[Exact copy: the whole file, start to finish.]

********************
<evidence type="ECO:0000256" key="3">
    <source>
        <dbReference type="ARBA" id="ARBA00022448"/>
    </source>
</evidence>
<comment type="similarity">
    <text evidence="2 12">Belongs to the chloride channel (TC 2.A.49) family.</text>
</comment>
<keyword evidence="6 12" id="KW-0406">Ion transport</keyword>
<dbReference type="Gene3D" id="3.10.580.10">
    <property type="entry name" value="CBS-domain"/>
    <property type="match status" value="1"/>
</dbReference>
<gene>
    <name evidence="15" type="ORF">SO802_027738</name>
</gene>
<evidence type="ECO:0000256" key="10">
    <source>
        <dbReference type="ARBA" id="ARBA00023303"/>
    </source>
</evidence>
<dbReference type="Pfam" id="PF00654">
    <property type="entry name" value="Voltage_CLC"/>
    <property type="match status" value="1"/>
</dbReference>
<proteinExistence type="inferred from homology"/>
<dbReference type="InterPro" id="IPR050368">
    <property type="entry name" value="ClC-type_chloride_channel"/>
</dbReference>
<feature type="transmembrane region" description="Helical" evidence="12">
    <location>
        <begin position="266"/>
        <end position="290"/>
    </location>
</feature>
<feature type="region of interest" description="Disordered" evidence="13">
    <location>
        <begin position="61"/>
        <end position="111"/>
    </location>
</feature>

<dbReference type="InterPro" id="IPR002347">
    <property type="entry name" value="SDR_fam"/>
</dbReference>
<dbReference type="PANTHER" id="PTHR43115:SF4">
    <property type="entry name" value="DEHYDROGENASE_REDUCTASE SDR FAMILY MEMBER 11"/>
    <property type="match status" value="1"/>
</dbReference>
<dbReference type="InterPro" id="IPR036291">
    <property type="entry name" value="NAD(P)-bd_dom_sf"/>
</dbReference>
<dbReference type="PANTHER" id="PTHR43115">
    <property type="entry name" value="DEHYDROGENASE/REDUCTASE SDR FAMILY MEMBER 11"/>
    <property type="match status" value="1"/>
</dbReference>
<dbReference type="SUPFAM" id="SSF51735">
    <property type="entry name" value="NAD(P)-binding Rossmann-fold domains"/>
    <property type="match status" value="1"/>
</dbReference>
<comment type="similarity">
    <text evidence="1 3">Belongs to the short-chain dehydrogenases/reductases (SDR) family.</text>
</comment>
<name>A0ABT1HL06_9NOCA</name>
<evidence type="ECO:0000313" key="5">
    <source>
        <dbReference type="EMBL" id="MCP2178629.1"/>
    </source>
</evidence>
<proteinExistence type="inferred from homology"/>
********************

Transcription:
<evidence type="ECO:0000256" key="3">
    <source>
        <dbReference type="ARBA" id="ARBA00022448"/>
    </source>
</evidence>
<comment type="similarity">
    <text evidence="2 12">Belongs to the chloride channel (TC 2.A.49) family.</text>
</comment>
<keyword evidence="6 12" id="KW-0406">Ion transport</keyword>
<dbReference type="Gene3D" id="3.10.580.10">
    <property type="entry name" value="CBS-domain"/>
    <property type="match status" value="1"/>
</dbReference>
<gene>
    <name evidence="15" type="ORF">SO802_027738</name>
</gene>
<evidence type="ECO:0000256" key="10">
    <source>
        <dbReference type="ARBA" id="ARBA00023303"/>
    </source>
</evidence>
<dbReference type="Pfam" id="PF00654">
    <property type="entry name" value="Voltage_CLC"/>
    <property type="match status" value="1"/>
</dbReference>
<proteinExistence type="inferred from homology"/>
<dbReference type="InterPro" id="IPR050368">
    <property type="entry name" value="ClC-type_chloride_channel"/>
</dbReference>
<feature type="transmembrane region" description="Helical" evidence="12">
    <location>
        <begin position="266"/>
        <end position="290"/>
    </location>
</feature>
<feature type="region of interest" description="Disordered" evidence="13">
    <location>
        <begin position="61"/>
        <end position="111"/>
    </location>
</feature>

<dbReference type="InterPro" id="IPR002347">
    <property type="entry name" value="SDR_fam"/>
</dbReference>
<dbReference type="PANTHER" id="PTHR43115:SF4">
    <property type="entry name" value="DEHYDROGENASE_REDUCTASE SDR FAMILY MEMBER 11"/>
    <property type="match status" value="1"/>
</dbReference>
<dbReference type="InterPro" id="IPR036291">
    <property type="entry name" value="NAD(P)-bd_dom_sf"/>
</dbReference>
<dbReference type="PANTHER" id="PTHR43115">
    <property type="entry name" value="DEHYDROGENASE/REDUCTASE SDR FAMILY MEMBER 11"/>
    <property type="match status" value="1"/>
</dbReference>
<dbReference type="SUPFAM" id="SSF51735">
    <property type="entry name" value="NAD(P)-binding Rossmann-fold domains"/>
    <property type="match status" value="1"/>
</dbReference>
<comment type="similarity">
    <text evidence="1 3">Belongs to the short-chain dehydrogenases/reductases (SDR) family.</text>
</comment>
<name>A0ABT1HL06_9NOCA</name>
<evidence type="ECO:0000313" key="5">
    <source>
        <dbReference type="EMBL" id="MCP2178629.1"/>
    </source>
</evidence>
<proteinExistence type="inferred from homology"/>